Skip Navigation Bar

NLM Announces the Public Release of the Papers of John B. Calhoun, Noted NIH Researcher in Social Crowding and Aggression


The History of Medicine Division of the National Library of Medicine (NLM) announces the public release of the papers of John B. Calhoun (1917-1995), a noted behavioral sciences researcher at the National Institute of Mental Health (NIMH), a component of the National Institutes of Health. From the 1950s through the 1980s, Dr. Calhoun investigated the behavior of mice and rats under conditions of extreme crowding. He, as well as other social scientists, policy makers, and pundits, readily extrapolated his work to comment on human crowding in urban settings, just as the country was undergoing a massive redevelopment of its urban structures. His conclusions found a ready audience among those who saw world overpopulation as not just a problem of resources, but of social cohesion.

In a side note, Calhoun's work with rats inspired the 1971 children's book, Mrs. Frisby and the Rats of NIMH, by Robert C. O'Brien, which was adapted into a 1982 animated film, The Secret of NIMH.

John B. Calhoun was born in Elkton, Tennessee, in 1917. After undergraduate education at the University of Virginia (BA, 1939), and graduate work in zoology at Northwestern University (PhD, 1943), he did post-graduate work and teaching at Emory University, the Ohio State University, and the Johns Hopkins University School of Hygiene and Public Health, studying the ecology and sociology of Norway rats. After further work at the Jackson Memorial Laboratory, Bar Harbor, Maine, and the Army Graduate School at Walter Reed Army Medical Center, in 1954 he joined the Section on Perception in the Laboratory of Psychology at the NIMH. He spent the rest of his career there.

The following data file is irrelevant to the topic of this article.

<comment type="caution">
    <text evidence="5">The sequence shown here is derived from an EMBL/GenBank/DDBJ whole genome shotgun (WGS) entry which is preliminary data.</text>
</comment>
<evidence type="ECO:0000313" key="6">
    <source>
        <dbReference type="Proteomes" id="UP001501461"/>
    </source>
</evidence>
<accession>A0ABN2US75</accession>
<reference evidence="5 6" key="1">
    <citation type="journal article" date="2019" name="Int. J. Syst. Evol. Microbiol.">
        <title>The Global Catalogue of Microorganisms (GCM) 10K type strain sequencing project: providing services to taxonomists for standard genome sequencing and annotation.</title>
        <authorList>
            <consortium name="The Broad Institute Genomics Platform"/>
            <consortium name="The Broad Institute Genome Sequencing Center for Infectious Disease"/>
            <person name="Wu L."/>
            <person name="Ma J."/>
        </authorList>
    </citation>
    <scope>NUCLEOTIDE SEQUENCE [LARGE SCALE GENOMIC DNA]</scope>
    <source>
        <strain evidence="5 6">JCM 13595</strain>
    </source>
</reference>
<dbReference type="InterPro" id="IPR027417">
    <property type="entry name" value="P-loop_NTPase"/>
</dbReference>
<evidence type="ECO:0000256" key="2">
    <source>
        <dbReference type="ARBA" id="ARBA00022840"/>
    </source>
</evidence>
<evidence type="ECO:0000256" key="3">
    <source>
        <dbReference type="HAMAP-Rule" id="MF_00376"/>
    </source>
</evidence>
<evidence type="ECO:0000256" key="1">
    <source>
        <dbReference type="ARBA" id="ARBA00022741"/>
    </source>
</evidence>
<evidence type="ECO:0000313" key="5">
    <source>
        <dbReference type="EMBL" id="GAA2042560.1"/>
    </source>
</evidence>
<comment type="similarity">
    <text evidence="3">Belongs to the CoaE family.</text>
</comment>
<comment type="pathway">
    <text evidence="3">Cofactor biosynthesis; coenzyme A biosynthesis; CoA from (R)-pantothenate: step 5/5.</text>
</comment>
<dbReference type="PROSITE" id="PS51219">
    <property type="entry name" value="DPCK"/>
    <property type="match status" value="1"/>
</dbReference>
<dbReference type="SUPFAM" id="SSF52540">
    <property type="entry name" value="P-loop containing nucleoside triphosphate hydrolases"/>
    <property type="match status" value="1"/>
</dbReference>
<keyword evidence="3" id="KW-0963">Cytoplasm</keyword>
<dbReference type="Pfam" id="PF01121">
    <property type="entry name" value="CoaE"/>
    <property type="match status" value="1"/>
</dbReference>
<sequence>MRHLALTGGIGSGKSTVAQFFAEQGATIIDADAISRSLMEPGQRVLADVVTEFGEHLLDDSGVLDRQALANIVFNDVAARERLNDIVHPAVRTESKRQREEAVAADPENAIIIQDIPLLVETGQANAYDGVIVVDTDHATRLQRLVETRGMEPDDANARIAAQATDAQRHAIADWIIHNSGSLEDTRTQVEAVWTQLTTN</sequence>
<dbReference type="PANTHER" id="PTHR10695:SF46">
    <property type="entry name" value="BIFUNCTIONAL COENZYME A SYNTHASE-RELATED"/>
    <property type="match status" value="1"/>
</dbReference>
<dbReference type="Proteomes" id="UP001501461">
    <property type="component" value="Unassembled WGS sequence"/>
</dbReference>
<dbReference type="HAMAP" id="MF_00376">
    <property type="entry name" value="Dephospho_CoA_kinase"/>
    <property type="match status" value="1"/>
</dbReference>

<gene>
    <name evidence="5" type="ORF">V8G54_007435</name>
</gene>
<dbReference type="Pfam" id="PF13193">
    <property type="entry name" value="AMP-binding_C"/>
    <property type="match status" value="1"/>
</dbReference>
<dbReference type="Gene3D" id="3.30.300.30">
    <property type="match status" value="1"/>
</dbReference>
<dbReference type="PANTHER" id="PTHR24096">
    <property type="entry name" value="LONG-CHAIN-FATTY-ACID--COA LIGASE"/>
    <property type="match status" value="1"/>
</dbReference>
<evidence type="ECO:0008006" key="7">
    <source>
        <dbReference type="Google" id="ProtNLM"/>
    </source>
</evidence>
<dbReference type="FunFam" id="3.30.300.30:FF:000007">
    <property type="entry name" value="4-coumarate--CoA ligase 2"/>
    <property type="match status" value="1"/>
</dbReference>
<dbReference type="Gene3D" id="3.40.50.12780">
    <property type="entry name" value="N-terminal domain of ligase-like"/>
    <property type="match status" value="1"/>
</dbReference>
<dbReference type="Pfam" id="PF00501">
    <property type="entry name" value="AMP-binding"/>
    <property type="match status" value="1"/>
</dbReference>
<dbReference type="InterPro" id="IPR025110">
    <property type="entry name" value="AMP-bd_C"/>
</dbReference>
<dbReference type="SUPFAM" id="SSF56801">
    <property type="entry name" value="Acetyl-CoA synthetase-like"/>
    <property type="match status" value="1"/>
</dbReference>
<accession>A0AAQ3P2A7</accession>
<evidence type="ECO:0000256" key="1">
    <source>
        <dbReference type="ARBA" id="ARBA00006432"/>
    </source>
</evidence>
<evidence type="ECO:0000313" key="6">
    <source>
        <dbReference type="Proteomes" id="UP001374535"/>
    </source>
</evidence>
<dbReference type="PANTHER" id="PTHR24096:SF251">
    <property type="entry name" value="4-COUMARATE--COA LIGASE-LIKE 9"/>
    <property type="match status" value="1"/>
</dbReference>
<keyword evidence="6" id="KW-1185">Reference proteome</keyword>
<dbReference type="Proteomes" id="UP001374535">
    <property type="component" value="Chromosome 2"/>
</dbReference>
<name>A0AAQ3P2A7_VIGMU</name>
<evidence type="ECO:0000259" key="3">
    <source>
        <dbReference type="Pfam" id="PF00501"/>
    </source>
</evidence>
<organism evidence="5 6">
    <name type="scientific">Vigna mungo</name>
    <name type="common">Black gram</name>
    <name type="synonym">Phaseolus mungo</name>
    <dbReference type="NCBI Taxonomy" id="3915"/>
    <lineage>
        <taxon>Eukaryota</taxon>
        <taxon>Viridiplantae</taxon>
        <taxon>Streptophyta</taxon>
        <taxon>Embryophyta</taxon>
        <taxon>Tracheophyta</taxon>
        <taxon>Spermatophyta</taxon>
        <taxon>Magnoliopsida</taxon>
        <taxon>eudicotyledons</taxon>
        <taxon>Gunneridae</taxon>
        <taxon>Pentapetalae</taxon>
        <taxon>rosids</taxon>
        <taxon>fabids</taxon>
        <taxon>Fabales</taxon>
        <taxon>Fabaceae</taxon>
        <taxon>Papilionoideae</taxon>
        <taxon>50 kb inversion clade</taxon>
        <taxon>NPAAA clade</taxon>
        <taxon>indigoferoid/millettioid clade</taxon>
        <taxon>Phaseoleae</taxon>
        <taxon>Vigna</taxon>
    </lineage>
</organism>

Studying rats under conditions of hyper-crowding, Calhoun observed what he termed the "behavioral sink." This referred to aberrant behaviors such as hyperaggression, failure to breed normally, infant cannibalism, increased mortality, and aberrant sexual patterns in such overcrowded situations. His general conclusion was that "space itself is a necessity." In the 1960s, his research switched into the field of evolution and behavior, which informs the current field of evolutionary psychology. In 1963 he formed and was the first director of NIMH's Unit for Research on Behavioral Systems (URBS) in the Laboratory of Brain Evolution and Behavior (LBEB). He there observed the effects of crowding on a mouse community that was allowed to overpopulate, seeing a complete end to reproduction, with the entire population dying off. Calhoun coined the term "universal autism" to describe the group's behavior at that final point, as they became incapable of the social interaction essential for survival. In the mid-1970s, his research moved in turn to the cultural modes that rats acquired to counteract the effects of overcrowding.

Calhoun retired from NIMH in 1984, but continued to work on his research results until his death on September 7, 1995.

The collection, "MS C 586," comprises 196 linear feet of materials, with records predominantly from 1954 to 1986. It was donated in 1997, as a gift from Edith Calhoun, his widow. In addition to laboratory notebooks and drafts of articles, the collection is particularly noteworthy for the films, videocassettes, and audio reels and cassettes that Dr. Calhoun used to document his experiments.

The Calhoun papers form one of the almost 600 described research collections of the Library's Modern Manuscripts program. They are one of an extensive number in human development and behavioral sciences; others include the papers of Bertram Brown, Wayne Dennis, Lawrence K. Frank, Paul MacLean, Lois Meek, Lois B. Murphy, and Herbert Rowell Stolz, as well as the records of the Society for Research in Child Development, and the American Child Guidance Clinic and Child Psychiatry Movement Interview Collection.

The Calhoun materials may be consulted in the History of Medicine Division Reading Room, National Library of Medicine, open Monday through Friday, from 8:30 a.m. to 5:00 p.m., except federal holidays on the first floor of Building 38 on the NIH campus, Bethesda, Maryland. No appointment is necessary. The finding aid to the collection may be found at //;idno=calhoun586 .

The National Library of Medicine, the world's largest biomedical library, is a component of the National Institutes of Health.


Dr. John B. Calhoun points to two tail-wounded mice on his arm from universe 17, study 102. November, 1969.



Dr. John B. Calhoun points to two tail-wounded mice on his arm from universe 17, study 102. November, 1969.

A view of mouse universe 33, showing four cells of group 01 during week 162 of an experiment, possibly study 133. C.1975.

A view of mouse universe 33, showing four cells of group 01 during week 162 of an experiment, possibly study 133. C.1975.